Faster isn’t always better for delivering value in customer experiences — Impact Signal

Chick-fil-A had a problem of success. In the US, the revenue per restaurant was approximately 3–4 times that of a comparable McDonald’s location, and a survey conducted by Foursquare determined that it was America’s most popular fast-food chain. Chick-fil-A’s popularity was such that they began to notice a problem with their drive-through service-the wait-times were growing longer and experience scores were poor.

The company decided to tackle this problem head-on and invested a lot of time and money toward finding a solution. Initially, they hoped that technology could help improve the customer experience and ultimately increase retention rates. They believed that several new technologies such as voice recognition software or pre-ordering mobile devices apps might make a difference. However, they eventually landed on a solution that is likely not one you would have expected.

To boost their experience scores, they focused on giving customers more of what they valued in the brand. It turns out, what Chick-fil-A customers value most are their interactions with employees; for example, servers saying it was “My pleasure” instead of “You’re welcome”, and calling customers by their names instead of their order number.

Chick-fil-A’s solution was to bring employees out from behind the drive-thru window during busy times to engage with customers in the lineup. Employees had access to tablets that allowed them to approach cars and engage in a face-to- face interaction with customers as they waited. This new approach did not shorten the wait-times at the drive-thru, but it made the experience more memorable and because of that, customer experience ratings improved.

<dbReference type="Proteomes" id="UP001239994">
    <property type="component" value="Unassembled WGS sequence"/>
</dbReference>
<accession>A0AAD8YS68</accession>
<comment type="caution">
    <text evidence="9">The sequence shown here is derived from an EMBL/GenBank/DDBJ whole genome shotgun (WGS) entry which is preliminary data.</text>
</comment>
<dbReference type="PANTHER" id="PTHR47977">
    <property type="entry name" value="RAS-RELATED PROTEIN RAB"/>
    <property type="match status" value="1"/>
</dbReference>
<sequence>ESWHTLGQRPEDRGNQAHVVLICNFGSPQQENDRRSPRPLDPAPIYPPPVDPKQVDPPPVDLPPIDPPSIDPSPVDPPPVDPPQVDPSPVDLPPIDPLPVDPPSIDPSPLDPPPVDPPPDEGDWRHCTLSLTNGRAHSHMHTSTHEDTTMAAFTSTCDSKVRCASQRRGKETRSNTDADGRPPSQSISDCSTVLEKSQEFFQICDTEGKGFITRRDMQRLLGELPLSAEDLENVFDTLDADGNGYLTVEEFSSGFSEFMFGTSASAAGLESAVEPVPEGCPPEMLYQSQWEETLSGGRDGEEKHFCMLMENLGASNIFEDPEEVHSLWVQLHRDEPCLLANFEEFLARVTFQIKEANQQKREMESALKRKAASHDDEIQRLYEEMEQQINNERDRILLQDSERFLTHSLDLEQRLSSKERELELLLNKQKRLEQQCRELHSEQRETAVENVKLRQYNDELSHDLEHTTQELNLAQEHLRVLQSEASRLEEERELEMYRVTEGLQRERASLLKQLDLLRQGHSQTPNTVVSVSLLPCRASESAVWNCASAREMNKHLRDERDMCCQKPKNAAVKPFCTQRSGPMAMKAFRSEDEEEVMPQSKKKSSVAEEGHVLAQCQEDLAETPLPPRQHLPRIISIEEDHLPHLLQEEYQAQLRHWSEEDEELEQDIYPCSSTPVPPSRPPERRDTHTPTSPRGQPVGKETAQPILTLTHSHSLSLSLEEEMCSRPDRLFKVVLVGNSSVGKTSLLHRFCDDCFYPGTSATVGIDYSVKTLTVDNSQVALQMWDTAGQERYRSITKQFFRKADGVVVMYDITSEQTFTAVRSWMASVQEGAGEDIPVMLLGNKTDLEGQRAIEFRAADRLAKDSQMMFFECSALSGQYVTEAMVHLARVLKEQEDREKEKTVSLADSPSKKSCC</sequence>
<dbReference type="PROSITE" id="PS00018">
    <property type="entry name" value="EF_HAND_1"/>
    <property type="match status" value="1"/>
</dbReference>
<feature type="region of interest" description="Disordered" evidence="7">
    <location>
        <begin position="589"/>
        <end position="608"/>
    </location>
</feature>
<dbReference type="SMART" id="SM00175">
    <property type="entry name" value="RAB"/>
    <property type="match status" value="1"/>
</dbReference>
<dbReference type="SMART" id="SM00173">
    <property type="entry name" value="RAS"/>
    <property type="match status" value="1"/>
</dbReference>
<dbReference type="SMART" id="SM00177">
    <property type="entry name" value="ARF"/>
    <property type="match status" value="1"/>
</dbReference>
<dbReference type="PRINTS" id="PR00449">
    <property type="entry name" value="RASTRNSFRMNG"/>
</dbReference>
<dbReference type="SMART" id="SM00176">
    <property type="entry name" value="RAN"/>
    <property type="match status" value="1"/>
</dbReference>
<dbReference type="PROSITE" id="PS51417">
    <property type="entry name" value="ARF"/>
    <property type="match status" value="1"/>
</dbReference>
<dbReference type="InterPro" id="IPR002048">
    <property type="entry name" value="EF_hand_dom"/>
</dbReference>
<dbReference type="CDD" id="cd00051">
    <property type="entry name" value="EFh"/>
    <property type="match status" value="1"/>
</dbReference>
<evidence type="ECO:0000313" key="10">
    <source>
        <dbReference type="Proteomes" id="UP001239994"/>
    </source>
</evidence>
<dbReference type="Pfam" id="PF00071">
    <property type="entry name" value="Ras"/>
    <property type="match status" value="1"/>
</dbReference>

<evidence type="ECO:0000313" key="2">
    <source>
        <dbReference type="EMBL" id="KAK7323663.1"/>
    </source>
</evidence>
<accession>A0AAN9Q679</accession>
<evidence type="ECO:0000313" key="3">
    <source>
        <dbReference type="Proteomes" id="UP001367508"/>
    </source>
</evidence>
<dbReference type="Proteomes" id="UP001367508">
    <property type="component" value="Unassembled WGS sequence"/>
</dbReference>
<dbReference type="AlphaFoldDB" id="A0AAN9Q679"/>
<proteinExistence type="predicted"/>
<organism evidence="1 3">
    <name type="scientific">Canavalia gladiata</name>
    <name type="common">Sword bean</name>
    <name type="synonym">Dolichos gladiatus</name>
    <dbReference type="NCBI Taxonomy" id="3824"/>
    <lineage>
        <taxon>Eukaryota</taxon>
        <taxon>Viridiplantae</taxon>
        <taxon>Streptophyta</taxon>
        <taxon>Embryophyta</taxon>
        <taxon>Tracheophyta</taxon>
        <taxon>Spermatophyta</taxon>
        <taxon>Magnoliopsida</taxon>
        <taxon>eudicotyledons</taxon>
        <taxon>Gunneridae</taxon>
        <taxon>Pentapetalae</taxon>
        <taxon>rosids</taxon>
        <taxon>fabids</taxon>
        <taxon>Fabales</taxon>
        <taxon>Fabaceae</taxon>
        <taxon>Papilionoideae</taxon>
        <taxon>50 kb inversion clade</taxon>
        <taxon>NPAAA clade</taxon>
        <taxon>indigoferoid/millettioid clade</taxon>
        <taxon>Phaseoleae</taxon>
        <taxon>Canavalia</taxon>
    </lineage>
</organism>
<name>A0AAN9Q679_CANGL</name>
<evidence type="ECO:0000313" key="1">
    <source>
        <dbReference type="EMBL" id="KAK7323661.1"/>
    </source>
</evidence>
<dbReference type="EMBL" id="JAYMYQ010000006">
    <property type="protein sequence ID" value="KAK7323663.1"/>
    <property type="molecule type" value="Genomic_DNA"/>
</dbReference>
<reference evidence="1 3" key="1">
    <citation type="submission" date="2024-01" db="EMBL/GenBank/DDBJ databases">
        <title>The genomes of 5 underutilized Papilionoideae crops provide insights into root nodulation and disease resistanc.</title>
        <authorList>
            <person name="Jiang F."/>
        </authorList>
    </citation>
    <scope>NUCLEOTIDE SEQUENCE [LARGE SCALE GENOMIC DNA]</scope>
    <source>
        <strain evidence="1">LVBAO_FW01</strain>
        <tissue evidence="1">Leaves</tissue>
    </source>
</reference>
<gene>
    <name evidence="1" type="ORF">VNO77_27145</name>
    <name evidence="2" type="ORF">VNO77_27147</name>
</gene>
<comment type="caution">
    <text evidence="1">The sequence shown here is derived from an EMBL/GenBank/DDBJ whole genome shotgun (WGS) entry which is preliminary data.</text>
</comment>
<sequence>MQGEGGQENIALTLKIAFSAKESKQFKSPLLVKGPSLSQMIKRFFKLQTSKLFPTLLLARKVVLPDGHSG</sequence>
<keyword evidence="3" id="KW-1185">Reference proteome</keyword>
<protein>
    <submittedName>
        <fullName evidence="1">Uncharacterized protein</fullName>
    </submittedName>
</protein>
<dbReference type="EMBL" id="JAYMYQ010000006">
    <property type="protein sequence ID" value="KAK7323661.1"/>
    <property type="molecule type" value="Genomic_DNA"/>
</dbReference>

To improve a customer experience, it is important to understand the value being delivered to your customers.

I’ve seen similar stories play out in my work, for example, when engaged by a major national telecom company to help rethink their billing experience.

In that project, we created two prototypes. The first allowed customers to pay their bills with one-click. The second let customers know how the bill differed from their usual usage patterns and over a period of time, if overages were constant, would recommend a better plan for the customer.

The project team gathered feedback on both prototypes by allowing clients to experience what it would be like to use them. It turns out that customers valued analysis and review of their behaviour, letting them know what was out of the norm.

This resulted in a higher impact on their perception of the billing experience. It didn’t speed up the service or reduce effort but it did connect with something highly valued by customers. It demonstrated a deeper understanding of their concerns, helping them to manage this expense, not just pay it.

The key takeaway:

If you’re working to improve a customer experience, it is important to understand the value being delivered to your customers. When it comes to customer satisfaction, focus on creating better experiences, not necessarily faster ones.

Photo by Harley-Davidson on Unsplash

customer experience design human centered design Human Experience Leadership service design technology

Originally published at on October 8, 2020.